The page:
BOTTLE ROCKET marks the first collaboration Anderson and his regular cinematographer, Robert Yeoman.  Owing to its status as a low-budget indie, the film is easily the director’s most realistic-looking work in a career defined by its precious music-box aesthetics.  While Anderson initially wanted to shoot in the anamorphic aspect ratio (like he would do for the majority of his later features), it was ultimately decided that BOTTLE ROCKET would shoot in the Academy 1.85:1 frame– likely for budgetary reasons.  The film is supremely interesting in the context of the development of Anderson’s visual aesthetic.  There are only hints of the symmetrical precision and flat diorama-esque depth that would come to define his composition, presenting instead a somewhat unwieldy mise-en-scene with uncomfortably claustrophobic close-ups and a long sense of depth afforded by the sprawling Texas horizon.  In building up his own voice, Anderson borrows liberally from the style of established influences, like Martin Scorsese’s whip-pans, or the punchy insert shots popularized by Quentin Tarantino.  The use of these techniques, as well as the incorporation of considered and smoothly precise camera movement, would be instrumental in forming the backbone of his own style.  The cumulative effect is that of a young artist with impeccable taste fumbling his way through to the finish line—  uneven and messy, sure, but beautiful to behold.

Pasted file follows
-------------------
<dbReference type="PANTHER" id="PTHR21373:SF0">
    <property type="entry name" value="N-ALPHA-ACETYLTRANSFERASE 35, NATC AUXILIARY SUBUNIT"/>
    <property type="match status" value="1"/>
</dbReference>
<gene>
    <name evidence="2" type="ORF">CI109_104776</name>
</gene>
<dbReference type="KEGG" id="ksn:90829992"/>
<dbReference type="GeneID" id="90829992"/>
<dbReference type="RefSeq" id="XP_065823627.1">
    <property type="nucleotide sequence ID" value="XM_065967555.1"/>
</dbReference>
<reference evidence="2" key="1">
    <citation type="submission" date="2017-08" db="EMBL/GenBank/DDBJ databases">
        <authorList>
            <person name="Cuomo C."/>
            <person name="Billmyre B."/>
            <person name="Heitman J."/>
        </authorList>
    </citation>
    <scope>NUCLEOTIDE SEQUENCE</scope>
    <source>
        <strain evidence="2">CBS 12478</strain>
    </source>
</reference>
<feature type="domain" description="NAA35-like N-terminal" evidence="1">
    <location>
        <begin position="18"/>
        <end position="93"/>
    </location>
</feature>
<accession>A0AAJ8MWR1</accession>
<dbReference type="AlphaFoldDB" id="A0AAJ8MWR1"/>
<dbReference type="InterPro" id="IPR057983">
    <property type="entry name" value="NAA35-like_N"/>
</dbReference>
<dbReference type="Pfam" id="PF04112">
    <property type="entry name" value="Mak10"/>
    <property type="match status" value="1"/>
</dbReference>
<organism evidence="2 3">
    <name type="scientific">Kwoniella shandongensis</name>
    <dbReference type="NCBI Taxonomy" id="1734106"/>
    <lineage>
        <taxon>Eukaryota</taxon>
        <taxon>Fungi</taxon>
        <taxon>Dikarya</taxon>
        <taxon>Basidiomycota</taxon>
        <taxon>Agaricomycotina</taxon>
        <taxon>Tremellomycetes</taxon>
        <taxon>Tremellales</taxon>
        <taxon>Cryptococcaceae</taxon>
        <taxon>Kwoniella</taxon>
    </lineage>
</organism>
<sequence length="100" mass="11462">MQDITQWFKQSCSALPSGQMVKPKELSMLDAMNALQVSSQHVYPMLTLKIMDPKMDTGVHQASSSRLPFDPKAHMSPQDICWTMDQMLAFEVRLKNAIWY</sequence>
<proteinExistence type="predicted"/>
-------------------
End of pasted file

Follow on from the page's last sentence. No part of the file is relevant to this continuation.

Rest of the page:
Anderson and production designer David Wasco use a mix of outdated set dressings, props, and costumes to bestow a general feeling of timelessness on the picture.  In not calling attention to any era in particular, Anderson’s work essentially becomes its own self-contained universe outside of time, beginning in earnest with BOTTLE ROCKET’s sleepy, nondescript buildings and midcentury vehicles.  This conceit is also echoed in Anderson’s choice of music, which recklessly mixes together classic rock from bands like The Rolling Stones and The Proclaimers with other tracks spanning the gamut from punk to salsa.  This varied musical landscape is grounded with a consistently jaunty, high-energy score from composer Mark Mothersbaugh that perfectly captures the childlike, innocent tone Anderson has established here.  BOTTLE ROCKET also marks the beginning of one of Anderson’s highest-profile signatures:  sending out the audience out on an emotional high via a slow-motion closing shot set to an upbeat rock track.